4 Comments

  1. Jon Heckerman

    I remember a lengthy study conducted in the late 1970’s, by one of our predecessor bodies, concerning the role of LGBT people in our church. To perhaps oversimplify, their conclusion was that such is how some people are and we should seek to discern to discover and use their gifts to build up the earthly body of Christ. This went well with my experience of having gotten to know people of all sexual orientations in my college days and finding both good and bad individuals across the spectrum, much as I had been raised to recognize life is regarding race and gender. Soon, however, that study was swept under the proverbial rug and the witch hunts and rule changing began and continued as our denomination took its present form.
    Over the years I worked with and got to know people of all sexual orientations in the hospitality industry. We spoke of many things, as friends do, and sometimes I felt ashamed to affirm my participation in a church body which would deny full rights to those I knew to be striving to and succeeding in living moral lives.
    Finally, I saw our denomination vote in favor of that which I had seen as a better course for so many years. And now, it saddens my heart to hear others whom I also count as friends say that the body I love has become apostate for increasing its inclusiveness. It saddens my heart to hear them say that my approach to scripture which allows me to recognize how God calls both men and women and members of all races to full participation is flawed with regard to certain people. It saddens my heart to hear those whose arguments I may not accept but still appreciate in our discussions urge either a strange movement toward a body with two sets of rules at the same time or toward division.

    Reply
    1. Marcia

      Thank you, Jon, for speaking from your heart on this painful issue. I appreciate you sharing from your personal experiences and relationships–and for sharing some about your journey in the church. We can all keep praying that God will keep working on all of us so that we’ll know a glimpse of the kingdom when we see it!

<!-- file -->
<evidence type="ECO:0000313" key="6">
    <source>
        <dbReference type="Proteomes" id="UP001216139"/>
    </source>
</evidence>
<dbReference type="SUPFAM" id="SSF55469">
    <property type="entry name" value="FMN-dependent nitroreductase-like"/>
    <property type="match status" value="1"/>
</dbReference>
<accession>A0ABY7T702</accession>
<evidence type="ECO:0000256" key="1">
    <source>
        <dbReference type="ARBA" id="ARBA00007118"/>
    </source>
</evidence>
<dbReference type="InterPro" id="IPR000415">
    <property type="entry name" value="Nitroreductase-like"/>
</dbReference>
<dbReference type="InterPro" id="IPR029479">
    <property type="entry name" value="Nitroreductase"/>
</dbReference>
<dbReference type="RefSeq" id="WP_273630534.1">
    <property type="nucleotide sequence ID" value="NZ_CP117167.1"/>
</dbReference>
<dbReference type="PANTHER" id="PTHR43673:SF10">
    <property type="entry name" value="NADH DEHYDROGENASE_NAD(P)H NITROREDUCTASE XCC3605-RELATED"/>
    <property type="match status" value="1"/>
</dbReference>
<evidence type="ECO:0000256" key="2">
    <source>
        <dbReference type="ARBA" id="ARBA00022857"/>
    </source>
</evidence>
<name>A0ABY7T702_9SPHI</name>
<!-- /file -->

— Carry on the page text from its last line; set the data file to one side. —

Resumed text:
Reply
      1. Edna Bailey

        How I appreciated your thoughts and how much it is the desire of my heart that no matter what side of the issue we are, we can live together and be church. I believe it is a desire of God’s heart also.
        How much more effective we would be for God if we would put our energies to what unites us–that being God, in Christ Jesus, by the power of his Holy Spirit, and loving with God’s longsuffering love.
        Why do we not realize that the enemy of our souls takes great delight in dividing us? We talk and talk and debate and waste energy that could be put to loving God and loving others as we love ourselves. I’m grateful that God works in us in spite of our narrow short-sightedness–but how much more he coud do if we would let the things that divide us remain on the back burner–and work towards the true Kingdom of God. I can understand why some people refused to become involved in the organized church. More than once I’ve wanted to pull away myself–but I don’t think that’s the answer either. Thank you again. I find your thinking refreshing.

        Reply
        1. Marcia

          Thank you, Edna. And your thoughts, too, are refreshing and edifying for me. We need each other–and your decision to keep desiring and seeking out community is inspiring to me and to others I am sure.

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